US Wanted El Chapo Extradited 16 Days Before Escape

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El Chapo

Less than three weeks before he escaped, the United States requested extradition for Joaquín “El Chapo” Guzmán.

According to The Guardian [1]:

The request was made in a diplomatic note on 25 June; 16 days later Guzmán escaped the Altiplano prison through a mile-long tunnel which opened into his cell’s shower.

It was the kingpin’s second escape from a high-security prison, and the failure to extradite him after his recapture in 2014 [2] has been fiercely criticised by opponents of President Enrique Peña Nieto.

Guzmán is wanted by US authorities for a variety of criminal charges including money laundering and cocaine smuggling, but Mexico refused to extradite him.

At the time, the then attorney general, Jesús Murillo Karam, told the Associated Press that Guzmán would not be sent to the US until he had served time for all his crimes in Mexico – in “about 300 or 400 years”.

Documents leaked to the AP show that the US Drug Enforcement Administration first received reports that Guzmán intended to escape again about a month after his recapture [3].

But US and Mexican authorities have attempted to play down reports that Guzmán’s escape has created tensions between the two countries [4].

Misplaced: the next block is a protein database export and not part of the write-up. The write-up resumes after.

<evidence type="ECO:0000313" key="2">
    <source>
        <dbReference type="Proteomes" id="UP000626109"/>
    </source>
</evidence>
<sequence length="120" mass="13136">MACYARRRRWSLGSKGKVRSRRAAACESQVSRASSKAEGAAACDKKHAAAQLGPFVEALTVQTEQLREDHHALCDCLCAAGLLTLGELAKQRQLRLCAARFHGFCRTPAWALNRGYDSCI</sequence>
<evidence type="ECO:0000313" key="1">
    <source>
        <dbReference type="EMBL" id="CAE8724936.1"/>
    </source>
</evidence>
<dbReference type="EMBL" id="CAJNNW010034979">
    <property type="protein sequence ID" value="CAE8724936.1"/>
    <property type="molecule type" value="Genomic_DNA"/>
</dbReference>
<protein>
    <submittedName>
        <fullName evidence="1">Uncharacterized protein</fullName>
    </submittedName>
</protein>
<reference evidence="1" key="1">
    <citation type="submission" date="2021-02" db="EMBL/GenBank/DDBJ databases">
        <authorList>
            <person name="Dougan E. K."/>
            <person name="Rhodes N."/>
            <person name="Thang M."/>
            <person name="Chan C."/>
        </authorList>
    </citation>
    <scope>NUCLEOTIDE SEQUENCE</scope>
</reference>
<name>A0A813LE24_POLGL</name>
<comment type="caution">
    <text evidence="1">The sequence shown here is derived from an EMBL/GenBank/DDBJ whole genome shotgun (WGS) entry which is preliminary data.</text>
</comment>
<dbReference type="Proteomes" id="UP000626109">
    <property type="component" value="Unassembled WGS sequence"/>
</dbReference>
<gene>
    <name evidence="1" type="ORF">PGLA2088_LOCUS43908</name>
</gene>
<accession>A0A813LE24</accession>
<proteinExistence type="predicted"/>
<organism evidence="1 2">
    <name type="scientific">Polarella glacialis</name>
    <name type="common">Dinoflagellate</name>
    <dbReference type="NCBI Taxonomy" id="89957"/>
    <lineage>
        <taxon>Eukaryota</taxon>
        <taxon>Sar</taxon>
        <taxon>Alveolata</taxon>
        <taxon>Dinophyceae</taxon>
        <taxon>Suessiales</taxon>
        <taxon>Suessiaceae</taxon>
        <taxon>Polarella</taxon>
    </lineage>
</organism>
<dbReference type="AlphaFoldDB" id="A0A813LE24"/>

The interior minister, Miguel Ángel Osorio Chong, dismissed reports that his government had rejected US support in the hunt for the fugitive cartel boss, telling reporters: “We have been working together in a coordinated way from the start. The objectives are clear: to recapture this criminal and punish everybody who helped him.”

Mexican authorities have established checkpoints on major highways around the country, distributed 100,000 photos of Guzmán to toll booths and put 10,000 agents from various components of the Mexican federal police on high alert since the escape. DEA and FBI officials have met with officials in Mexico City.

On Friday a senior DEA official expressed confidence that the fugitive cartel boss would soon be recaptured. “I really do think we’ve got him on the run, he’s looking over his shoulder,” operations chief Jack Riley told the AP. “We are going to make it as hard on him as possible.”

The DEA’s former head of international operations Mike Vigil said that the escape would not seriously affect bilateral cooperation on drug issues. “We have to work with Mexico,” he told the Guardian. “We can’t just throw up our hands, pick up our basketball and go home.”






Royce Christyn

Royce Christyn

Journalist at News Punch
Documentarian, Writer, Producer, Director, Author.
Royce Christyn

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